I have a question. While rebuilding these carb and buying a doner set for the throttle cable bracket, I noticed I have sets of slides with 1.5 and and 2.0 cutaways. Also the first set I bought were bored out to 34mm and had the intake side ramp modified and have 2.5 cutaways. The question is, what effect does the cutaways have in tuning. I put the 1.5’s in the rebuilt set in this post.
The stuff below is copied from a Kawasaki training manual I have on carbs.
"The amount of air entering the carburetor is determined by the throttle slide or throttle valve. The throttle slide rides in a closely fitting bore directly above the venturi in the carburetor body. The up or down movement of the slide is controlled by a cable (or lever) and spring. In the "fully closed" position, little or no space remains under the slide for the air to flow through the venturi. The higher the slide is lifted, the more air that can flow through the venturi and into the engine. When the slide is in the lower positions, the slide blocks part of the venturi in the carburetor body, and the area under the slide becomes sort of a venturi in a venturi. The size of the actual venturi or air passage changes with the position of the slide, so this type of carburetor is known, not surprisingly, as a variable venturi type. It is the most common type found on motorcycles and is used on all current Kawasakis.
At lower throttle positions, the cutaway of the slide affects mixture ratios. The effect of the cutaway is felt most from about 1/8 to about 1/3 throttle (1/8 to l/3 of the total rotation of the twistgrip and total travel of the slide). The higher the.cutaway, the leaner the mixture will be at a constant throttle position. This is because the higher cutaway offers less resistance to the in- coming air. Since the fuel supply remains relatively constant at any constant throttle position, the additional air results in a leaner mixture. Conversely, the lower the cutaway, the greater the air-flow resistance, and the richer the mixture.
The purpose of the slide cutaway is to provide for adjustment of the fuel/air ratio as the transition is made from idle to the full venturi action of the carburetor."
Further, on Matt's point about the bored out 34's...carburetors operate on a principle of physics that when air flows through a confined area (such as a carburetor) the air pressure will drop when air velocity increases. Air velocity will increase when the carb body narrows down, as in the throat compared to the intake. As the pressure drops in the neck, the pressure differential between this point and the fuel in the bowl (at atmospheric pressure) will cause fuel to be drawn up the jets and into the bowl. So if you make the throat area larger you are decreasing the pressure differential, which means less fuel drawn up the jets.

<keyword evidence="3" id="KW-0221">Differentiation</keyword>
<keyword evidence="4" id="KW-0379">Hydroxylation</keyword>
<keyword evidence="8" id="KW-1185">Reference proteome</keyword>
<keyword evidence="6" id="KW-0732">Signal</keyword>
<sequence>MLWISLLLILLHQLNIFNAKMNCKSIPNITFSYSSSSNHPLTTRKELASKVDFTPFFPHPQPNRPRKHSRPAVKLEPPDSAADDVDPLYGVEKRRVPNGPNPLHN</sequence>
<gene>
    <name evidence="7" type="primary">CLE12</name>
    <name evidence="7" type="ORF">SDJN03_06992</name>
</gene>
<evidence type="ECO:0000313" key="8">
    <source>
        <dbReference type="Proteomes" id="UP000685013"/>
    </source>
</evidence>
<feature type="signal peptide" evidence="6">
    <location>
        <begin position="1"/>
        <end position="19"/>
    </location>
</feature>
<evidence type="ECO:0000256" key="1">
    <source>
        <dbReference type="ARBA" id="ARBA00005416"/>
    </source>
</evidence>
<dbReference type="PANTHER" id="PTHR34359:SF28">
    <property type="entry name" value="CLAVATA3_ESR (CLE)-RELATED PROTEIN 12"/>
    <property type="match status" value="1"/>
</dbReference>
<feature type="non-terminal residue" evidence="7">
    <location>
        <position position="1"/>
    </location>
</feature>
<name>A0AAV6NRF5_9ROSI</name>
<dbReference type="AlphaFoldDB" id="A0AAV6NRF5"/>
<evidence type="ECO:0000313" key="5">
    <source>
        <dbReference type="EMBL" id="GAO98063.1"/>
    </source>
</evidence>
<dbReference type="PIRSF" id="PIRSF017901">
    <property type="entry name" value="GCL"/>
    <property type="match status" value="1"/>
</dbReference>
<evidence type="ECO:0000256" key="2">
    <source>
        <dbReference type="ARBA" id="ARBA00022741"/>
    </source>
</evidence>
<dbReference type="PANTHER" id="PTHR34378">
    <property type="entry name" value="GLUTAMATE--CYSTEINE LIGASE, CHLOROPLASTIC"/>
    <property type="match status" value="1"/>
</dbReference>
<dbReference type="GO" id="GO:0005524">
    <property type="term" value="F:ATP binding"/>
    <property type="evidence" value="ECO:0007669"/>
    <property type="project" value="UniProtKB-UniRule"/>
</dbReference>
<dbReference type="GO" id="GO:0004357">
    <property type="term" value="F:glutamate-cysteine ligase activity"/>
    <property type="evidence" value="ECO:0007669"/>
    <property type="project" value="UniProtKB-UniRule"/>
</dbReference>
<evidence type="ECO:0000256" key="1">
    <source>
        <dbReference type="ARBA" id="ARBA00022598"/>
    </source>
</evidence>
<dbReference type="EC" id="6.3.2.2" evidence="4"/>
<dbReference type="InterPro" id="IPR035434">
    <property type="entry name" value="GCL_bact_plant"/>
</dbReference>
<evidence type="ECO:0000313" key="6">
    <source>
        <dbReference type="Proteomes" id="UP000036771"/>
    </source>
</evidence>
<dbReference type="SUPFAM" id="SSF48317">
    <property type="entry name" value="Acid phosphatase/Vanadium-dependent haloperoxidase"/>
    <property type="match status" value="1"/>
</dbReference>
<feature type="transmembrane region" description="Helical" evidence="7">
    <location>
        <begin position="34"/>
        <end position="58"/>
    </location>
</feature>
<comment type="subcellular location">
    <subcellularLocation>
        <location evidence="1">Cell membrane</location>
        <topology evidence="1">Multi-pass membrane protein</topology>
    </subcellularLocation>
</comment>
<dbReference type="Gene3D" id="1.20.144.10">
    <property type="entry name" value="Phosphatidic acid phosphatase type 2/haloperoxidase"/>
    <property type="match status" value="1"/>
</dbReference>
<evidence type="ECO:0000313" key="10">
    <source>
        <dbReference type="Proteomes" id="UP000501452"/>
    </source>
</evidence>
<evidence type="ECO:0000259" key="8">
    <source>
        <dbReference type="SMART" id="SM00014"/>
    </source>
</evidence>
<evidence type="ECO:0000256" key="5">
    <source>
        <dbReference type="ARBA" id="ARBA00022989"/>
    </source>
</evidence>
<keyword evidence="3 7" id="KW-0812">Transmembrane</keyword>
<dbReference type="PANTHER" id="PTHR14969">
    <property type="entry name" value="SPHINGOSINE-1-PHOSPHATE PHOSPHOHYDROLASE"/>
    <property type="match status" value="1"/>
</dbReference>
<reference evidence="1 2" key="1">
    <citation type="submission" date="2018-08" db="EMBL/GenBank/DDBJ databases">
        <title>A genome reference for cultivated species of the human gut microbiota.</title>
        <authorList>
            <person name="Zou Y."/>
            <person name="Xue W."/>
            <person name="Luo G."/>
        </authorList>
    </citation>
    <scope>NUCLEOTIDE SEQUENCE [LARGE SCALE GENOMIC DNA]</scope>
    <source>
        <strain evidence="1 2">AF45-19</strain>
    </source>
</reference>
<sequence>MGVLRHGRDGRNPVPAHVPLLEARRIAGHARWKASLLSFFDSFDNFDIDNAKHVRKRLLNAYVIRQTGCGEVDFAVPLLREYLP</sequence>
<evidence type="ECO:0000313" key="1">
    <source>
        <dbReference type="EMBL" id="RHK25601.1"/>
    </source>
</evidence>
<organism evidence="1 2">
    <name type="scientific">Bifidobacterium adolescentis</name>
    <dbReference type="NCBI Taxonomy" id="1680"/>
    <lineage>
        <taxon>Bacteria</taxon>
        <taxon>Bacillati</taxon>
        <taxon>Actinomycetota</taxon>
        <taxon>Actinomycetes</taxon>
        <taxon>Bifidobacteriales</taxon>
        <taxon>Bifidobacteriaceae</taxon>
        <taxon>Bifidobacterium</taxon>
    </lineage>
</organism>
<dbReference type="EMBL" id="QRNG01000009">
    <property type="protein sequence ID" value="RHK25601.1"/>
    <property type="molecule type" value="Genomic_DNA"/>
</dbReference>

I have a couple of Z1B's restored, an '80 KZ1000LTD restored, a 1981 KZ550 restored and a 2008 KLR 650 for off road fun. My wife has a 2019 Suzuki DR 650 for on and off road.
The slide affects carburetion between 1/8 thru 1/2 throttle and especially between 1/8 and 1/4 and has a lesser affect up to 1/2.
The larger the cutaway, the leaner the mixture (since more air is allowed through it) and the smaller the cutaway, the richer the mixture will be.
Mikuni throttle valves have numbers on them that explains how much the cutaway is and a slide with 1.5 stamped on it means a 1.5mm cutaway etc.
DOHC, thank you. That one’s gonna task my retention or lack of.
So more/faster air means less fuel from the main. I understand that, and the need for more air equals more fuel can be carried into the cylinder, equals more power. More/faster air requires larger main circuit jets, i.e. main, needle jet, and maybe a different shape/taper of the jet needle. All make sense. I’m having a hard time with the pilot circuit. A larger cutaway as installed in the bored out carbs I have means leaner bottom end. Why use a larger cutaway, seams a smaller cutaway would help fatten up the pilot circuit. Maybe I’m thinking wrong but the downstream edge of the slide is consistent regardless of cutaway size and as such only allow “X” amount of air in no matter how fat the cutaway is. Seams your only creating a lean bottom end, without gaining any additional air flow. Maybe, I don’t understand a high horsepower engine. Do some require a leaner bottom end to take advantage of the power up top.
I think it's really just one more knob to turn. The graph I posted earlier shows the cutaway effect is really focused on the 20% to say 40% throttle opening.
I think it's a way to fine tune the transition between the pilot circuit and the needle/needle jet circuit. The Keihin CR manual has a chart that shows how each of the different circuits and adjustments overlap with throttle position. The CR are very similar to the VM.
This shows that the effect of the pilot circuit (or "slow jet") tapers off around 1/4 throttle, and that the needle/needle jet circuit starts to pic up around 1/4. But at the transition between pilot and main, both of them have a much smaller impact than the cutaway. Also, the the pilot and main circuits work on slightly different principles, so being able to tune the the transition seems important. Otherwise you'd be force to mess with either the pilot or needle to try to fix the transition, and that might mess up some other part of the range.
As SWest pointed out the 1.5 is the recommended cutaway for the KZ1000. That's probably a good place to start.
'78 Z1-R in blue, '78 Z1-R in black, '78 Z1-R in pieces
'95 GPZ1100 (sold) , '00 ZRX1100
The following user(s) said Thank You: SWest, Mikaw